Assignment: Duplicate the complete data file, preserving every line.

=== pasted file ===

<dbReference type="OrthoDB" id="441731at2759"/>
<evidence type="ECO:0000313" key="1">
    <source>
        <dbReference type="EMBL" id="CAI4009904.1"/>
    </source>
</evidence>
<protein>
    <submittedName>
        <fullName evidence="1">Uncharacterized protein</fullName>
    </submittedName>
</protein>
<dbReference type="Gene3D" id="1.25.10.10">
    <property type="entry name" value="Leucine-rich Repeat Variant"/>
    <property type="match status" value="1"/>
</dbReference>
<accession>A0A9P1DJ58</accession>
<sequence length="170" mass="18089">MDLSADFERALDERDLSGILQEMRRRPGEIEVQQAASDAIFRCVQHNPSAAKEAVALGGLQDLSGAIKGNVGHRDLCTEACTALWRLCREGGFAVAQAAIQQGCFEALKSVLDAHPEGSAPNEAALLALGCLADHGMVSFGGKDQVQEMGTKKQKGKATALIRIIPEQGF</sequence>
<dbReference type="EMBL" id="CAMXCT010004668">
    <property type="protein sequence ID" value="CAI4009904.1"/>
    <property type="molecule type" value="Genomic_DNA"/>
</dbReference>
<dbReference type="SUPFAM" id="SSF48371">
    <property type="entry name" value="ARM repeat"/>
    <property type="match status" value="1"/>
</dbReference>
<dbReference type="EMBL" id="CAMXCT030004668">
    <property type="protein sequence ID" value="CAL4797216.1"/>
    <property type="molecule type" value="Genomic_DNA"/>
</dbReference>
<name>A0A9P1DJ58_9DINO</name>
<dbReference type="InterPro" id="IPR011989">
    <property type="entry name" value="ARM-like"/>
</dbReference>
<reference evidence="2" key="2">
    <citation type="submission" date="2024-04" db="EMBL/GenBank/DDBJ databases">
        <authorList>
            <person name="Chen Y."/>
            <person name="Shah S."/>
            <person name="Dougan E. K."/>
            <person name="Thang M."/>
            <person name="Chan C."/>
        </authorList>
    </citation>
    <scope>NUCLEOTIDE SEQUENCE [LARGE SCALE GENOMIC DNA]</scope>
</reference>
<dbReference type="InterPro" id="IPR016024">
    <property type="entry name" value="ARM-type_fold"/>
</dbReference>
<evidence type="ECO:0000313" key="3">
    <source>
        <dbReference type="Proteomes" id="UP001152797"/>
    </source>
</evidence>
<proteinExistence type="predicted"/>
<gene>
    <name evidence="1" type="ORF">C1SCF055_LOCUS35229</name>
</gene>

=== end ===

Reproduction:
<dbReference type="OrthoDB" id="441731at2759"/>
<evidence type="ECO:0000313" key="1">
    <source>
        <dbReference type="EMBL" id="CAI4009904.1"/>
    </source>
</evidence>
<protein>
    <submittedName>
        <fullName evidence="1">Uncharacterized protein</fullName>
    </submittedName>
</protein>
<dbReference type="Gene3D" id="1.25.10.10">
    <property type="entry name" value="Leucine-rich Repeat Variant"/>
    <property type="match status" value="1"/>
</dbReference>
<accession>A0A9P1DJ58</accession>
<sequence length="170" mass="18089">MDLSADFERALDERDLSGILQEMRRRPGEIEVQQAASDAIFRCVQHNPSAAKEAVALGGLQDLSGAIKGNVGHRDLCTEACTALWRLCREGGFAVAQAAIQQGCFEALKSVLDAHPEGSAPNEAALLALGCLADHGMVSFGGKDQVQEMGTKKQKGKATALIRIIPEQGF</sequence>
<dbReference type="EMBL" id="CAMXCT010004668">
    <property type="protein sequence ID" value="CAI4009904.1"/>
    <property type="molecule type" value="Genomic_DNA"/>
</dbReference>
<dbReference type="SUPFAM" id="SSF48371">
    <property type="entry name" value="ARM repeat"/>
    <property type="match status" value="1"/>
</dbReference>
<dbReference type="EMBL" id="CAMXCT030004668">
    <property type="protein sequence ID" value="CAL4797216.1"/>
    <property type="molecule type" value="Genomic_DNA"/>
</dbReference>
<name>A0A9P1DJ58_9DINO</name>
<dbReference type="InterPro" id="IPR011989">
    <property type="entry name" value="ARM-like"/>
</dbReference>
<reference evidence="2" key="2">
    <citation type="submission" date="2024-04" db="EMBL/GenBank/DDBJ databases">
        <authorList>
            <person name="Chen Y."/>
            <person name="Shah S."/>
            <person name="Dougan E. K."/>
            <person name="Thang M."/>
            <person name="Chan C."/>
        </authorList>
    </citation>
    <scope>NUCLEOTIDE SEQUENCE [LARGE SCALE GENOMIC DNA]</scope>
</reference>
<dbReference type="InterPro" id="IPR016024">
    <property type="entry name" value="ARM-type_fold"/>
</dbReference>
<evidence type="ECO:0000313" key="3">
    <source>
        <dbReference type="Proteomes" id="UP001152797"/>
    </source>
</evidence>
<proteinExistence type="predicted"/>
<gene>
    <name evidence="1" type="ORF">C1SCF055_LOCUS35229</name>
</gene>